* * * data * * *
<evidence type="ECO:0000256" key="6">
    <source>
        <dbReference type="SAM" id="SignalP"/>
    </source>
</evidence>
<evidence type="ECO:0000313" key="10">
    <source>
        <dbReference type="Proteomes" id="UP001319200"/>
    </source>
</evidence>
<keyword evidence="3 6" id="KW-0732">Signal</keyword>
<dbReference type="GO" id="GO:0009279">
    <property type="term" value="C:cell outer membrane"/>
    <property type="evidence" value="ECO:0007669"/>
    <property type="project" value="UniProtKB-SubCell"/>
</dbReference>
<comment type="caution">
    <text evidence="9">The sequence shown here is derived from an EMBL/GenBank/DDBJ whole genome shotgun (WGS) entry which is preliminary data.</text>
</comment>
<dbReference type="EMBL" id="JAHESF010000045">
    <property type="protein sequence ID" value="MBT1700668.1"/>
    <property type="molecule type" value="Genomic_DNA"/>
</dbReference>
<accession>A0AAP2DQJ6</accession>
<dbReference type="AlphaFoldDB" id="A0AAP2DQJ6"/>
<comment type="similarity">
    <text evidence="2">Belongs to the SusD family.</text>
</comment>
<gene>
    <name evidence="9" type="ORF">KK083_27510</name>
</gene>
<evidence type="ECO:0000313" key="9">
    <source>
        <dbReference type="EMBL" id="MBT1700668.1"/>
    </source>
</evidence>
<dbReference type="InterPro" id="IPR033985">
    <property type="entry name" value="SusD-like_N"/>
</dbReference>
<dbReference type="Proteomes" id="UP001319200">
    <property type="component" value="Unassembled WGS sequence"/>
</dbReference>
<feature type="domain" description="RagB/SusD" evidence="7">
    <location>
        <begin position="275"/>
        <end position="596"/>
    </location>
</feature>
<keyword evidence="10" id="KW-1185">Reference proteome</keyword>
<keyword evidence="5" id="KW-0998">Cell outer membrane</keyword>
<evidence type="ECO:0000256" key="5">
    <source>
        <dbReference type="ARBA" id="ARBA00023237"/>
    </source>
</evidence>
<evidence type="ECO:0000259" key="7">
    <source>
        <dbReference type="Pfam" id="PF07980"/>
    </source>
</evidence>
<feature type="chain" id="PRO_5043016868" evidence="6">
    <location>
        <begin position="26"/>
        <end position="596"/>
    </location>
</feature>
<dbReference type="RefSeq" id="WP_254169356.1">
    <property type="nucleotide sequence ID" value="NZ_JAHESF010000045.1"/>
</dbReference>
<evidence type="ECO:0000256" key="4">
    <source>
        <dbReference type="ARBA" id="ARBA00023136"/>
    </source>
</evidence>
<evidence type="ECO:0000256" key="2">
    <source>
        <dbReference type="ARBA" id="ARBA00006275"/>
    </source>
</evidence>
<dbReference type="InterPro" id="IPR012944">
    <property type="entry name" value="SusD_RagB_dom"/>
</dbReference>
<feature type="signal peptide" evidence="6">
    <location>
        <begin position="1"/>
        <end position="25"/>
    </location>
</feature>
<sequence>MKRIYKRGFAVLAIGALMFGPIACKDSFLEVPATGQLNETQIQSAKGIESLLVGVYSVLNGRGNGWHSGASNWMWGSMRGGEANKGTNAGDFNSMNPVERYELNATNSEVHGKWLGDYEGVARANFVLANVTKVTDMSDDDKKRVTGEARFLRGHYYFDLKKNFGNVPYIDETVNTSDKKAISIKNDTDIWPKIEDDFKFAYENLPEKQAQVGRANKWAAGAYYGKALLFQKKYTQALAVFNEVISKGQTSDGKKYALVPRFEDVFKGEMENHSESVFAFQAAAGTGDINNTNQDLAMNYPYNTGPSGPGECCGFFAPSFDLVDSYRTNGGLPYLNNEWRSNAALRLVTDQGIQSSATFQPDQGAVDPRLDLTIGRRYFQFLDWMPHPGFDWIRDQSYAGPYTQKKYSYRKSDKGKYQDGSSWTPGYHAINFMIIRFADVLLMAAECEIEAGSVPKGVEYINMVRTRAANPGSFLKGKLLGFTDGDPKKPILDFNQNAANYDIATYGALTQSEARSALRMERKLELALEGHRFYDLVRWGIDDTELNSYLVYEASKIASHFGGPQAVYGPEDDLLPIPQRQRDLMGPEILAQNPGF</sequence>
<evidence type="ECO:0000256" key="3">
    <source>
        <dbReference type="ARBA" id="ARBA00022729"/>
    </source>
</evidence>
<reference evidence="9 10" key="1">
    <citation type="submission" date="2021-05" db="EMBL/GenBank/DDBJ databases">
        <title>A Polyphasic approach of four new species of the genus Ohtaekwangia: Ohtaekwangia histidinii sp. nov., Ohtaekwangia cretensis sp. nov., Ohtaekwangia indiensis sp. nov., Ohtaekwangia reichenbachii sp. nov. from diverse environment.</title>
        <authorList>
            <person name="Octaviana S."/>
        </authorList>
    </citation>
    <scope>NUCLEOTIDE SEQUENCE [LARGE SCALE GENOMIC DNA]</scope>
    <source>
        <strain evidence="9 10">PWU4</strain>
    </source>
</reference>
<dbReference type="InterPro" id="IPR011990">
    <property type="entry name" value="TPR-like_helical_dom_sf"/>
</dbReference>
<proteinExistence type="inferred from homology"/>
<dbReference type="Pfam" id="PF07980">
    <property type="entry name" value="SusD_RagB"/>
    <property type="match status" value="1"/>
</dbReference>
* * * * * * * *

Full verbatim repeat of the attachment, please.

<evidence type="ECO:0000256" key="6">
    <source>
        <dbReference type="SAM" id="SignalP"/>
    </source>
</evidence>
<evidence type="ECO:0000313" key="10">
    <source>
        <dbReference type="Proteomes" id="UP001319200"/>
    </source>
</evidence>
<keyword evidence="3 6" id="KW-0732">Signal</keyword>
<dbReference type="GO" id="GO:0009279">
    <property type="term" value="C:cell outer membrane"/>
    <property type="evidence" value="ECO:0007669"/>
    <property type="project" value="UniProtKB-SubCell"/>
</dbReference>
<comment type="caution">
    <text evidence="9">The sequence shown here is derived from an EMBL/GenBank/DDBJ whole genome shotgun (WGS) entry which is preliminary data.</text>
</comment>
<dbReference type="EMBL" id="JAHESF010000045">
    <property type="protein sequence ID" value="MBT1700668.1"/>
    <property type="molecule type" value="Genomic_DNA"/>
</dbReference>
<accession>A0AAP2DQJ6</accession>
<dbReference type="AlphaFoldDB" id="A0AAP2DQJ6"/>
<comment type="similarity">
    <text evidence="2">Belongs to the SusD family.</text>
</comment>
<gene>
    <name evidence="9" type="ORF">KK083_27510</name>
</gene>
<evidence type="ECO:0000313" key="9">
    <source>
        <dbReference type="EMBL" id="MBT1700668.1"/>
    </source>
</evidence>
<dbReference type="InterPro" id="IPR033985">
    <property type="entry name" value="SusD-like_N"/>
</dbReference>
<dbReference type="Proteomes" id="UP001319200">
    <property type="component" value="Unassembled WGS sequence"/>
</dbReference>
<feature type="domain" description="RagB/SusD" evidence="7">
    <location>
        <begin position="275"/>
        <end position="596"/>
    </location>
</feature>
<keyword evidence="10" id="KW-1185">Reference proteome</keyword>
<keyword evidence="5" id="KW-0998">Cell outer membrane</keyword>
<evidence type="ECO:0000256" key="5">
    <source>
        <dbReference type="ARBA" id="ARBA00023237"/>
    </source>
</evidence>
<evidence type="ECO:0000259" key="7">
    <source>
        <dbReference type="Pfam" id="PF07980"/>
    </source>
</evidence>
<feature type="chain" id="PRO_5043016868" evidence="6">
    <location>
        <begin position="26"/>
        <end position="596"/>
    </location>
</feature>
<dbReference type="RefSeq" id="WP_254169356.1">
    <property type="nucleotide sequence ID" value="NZ_JAHESF010000045.1"/>
</dbReference>
<evidence type="ECO:0000256" key="4">
    <source>
        <dbReference type="ARBA" id="ARBA00023136"/>
    </source>
</evidence>
<evidence type="ECO:0000256" key="2">
    <source>
        <dbReference type="ARBA" id="ARBA00006275"/>
    </source>
</evidence>
<dbReference type="InterPro" id="IPR012944">
    <property type="entry name" value="SusD_RagB_dom"/>
</dbReference>
<feature type="signal peptide" evidence="6">
    <location>
        <begin position="1"/>
        <end position="25"/>
    </location>
</feature>
<sequence>MKRIYKRGFAVLAIGALMFGPIACKDSFLEVPATGQLNETQIQSAKGIESLLVGVYSVLNGRGNGWHSGASNWMWGSMRGGEANKGTNAGDFNSMNPVERYELNATNSEVHGKWLGDYEGVARANFVLANVTKVTDMSDDDKKRVTGEARFLRGHYYFDLKKNFGNVPYIDETVNTSDKKAISIKNDTDIWPKIEDDFKFAYENLPEKQAQVGRANKWAAGAYYGKALLFQKKYTQALAVFNEVISKGQTSDGKKYALVPRFEDVFKGEMENHSESVFAFQAAAGTGDINNTNQDLAMNYPYNTGPSGPGECCGFFAPSFDLVDSYRTNGGLPYLNNEWRSNAALRLVTDQGIQSSATFQPDQGAVDPRLDLTIGRRYFQFLDWMPHPGFDWIRDQSYAGPYTQKKYSYRKSDKGKYQDGSSWTPGYHAINFMIIRFADVLLMAAECEIEAGSVPKGVEYINMVRTRAANPGSFLKGKLLGFTDGDPKKPILDFNQNAANYDIATYGALTQSEARSALRMERKLELALEGHRFYDLVRWGIDDTELNSYLVYEASKIASHFGGPQAVYGPEDDLLPIPQRQRDLMGPEILAQNPGF</sequence>
<evidence type="ECO:0000256" key="3">
    <source>
        <dbReference type="ARBA" id="ARBA00022729"/>
    </source>
</evidence>
<reference evidence="9 10" key="1">
    <citation type="submission" date="2021-05" db="EMBL/GenBank/DDBJ databases">
        <title>A Polyphasic approach of four new species of the genus Ohtaekwangia: Ohtaekwangia histidinii sp. nov., Ohtaekwangia cretensis sp. nov., Ohtaekwangia indiensis sp. nov., Ohtaekwangia reichenbachii sp. nov. from diverse environment.</title>
        <authorList>
            <person name="Octaviana S."/>
        </authorList>
    </citation>
    <scope>NUCLEOTIDE SEQUENCE [LARGE SCALE GENOMIC DNA]</scope>
    <source>
        <strain evidence="9 10">PWU4</strain>
    </source>
</reference>
<dbReference type="InterPro" id="IPR011990">
    <property type="entry name" value="TPR-like_helical_dom_sf"/>
</dbReference>
<proteinExistence type="inferred from homology"/>
<dbReference type="Pfam" id="PF07980">
    <property type="entry name" value="SusD_RagB"/>
    <property type="match status" value="1"/>
</dbReference>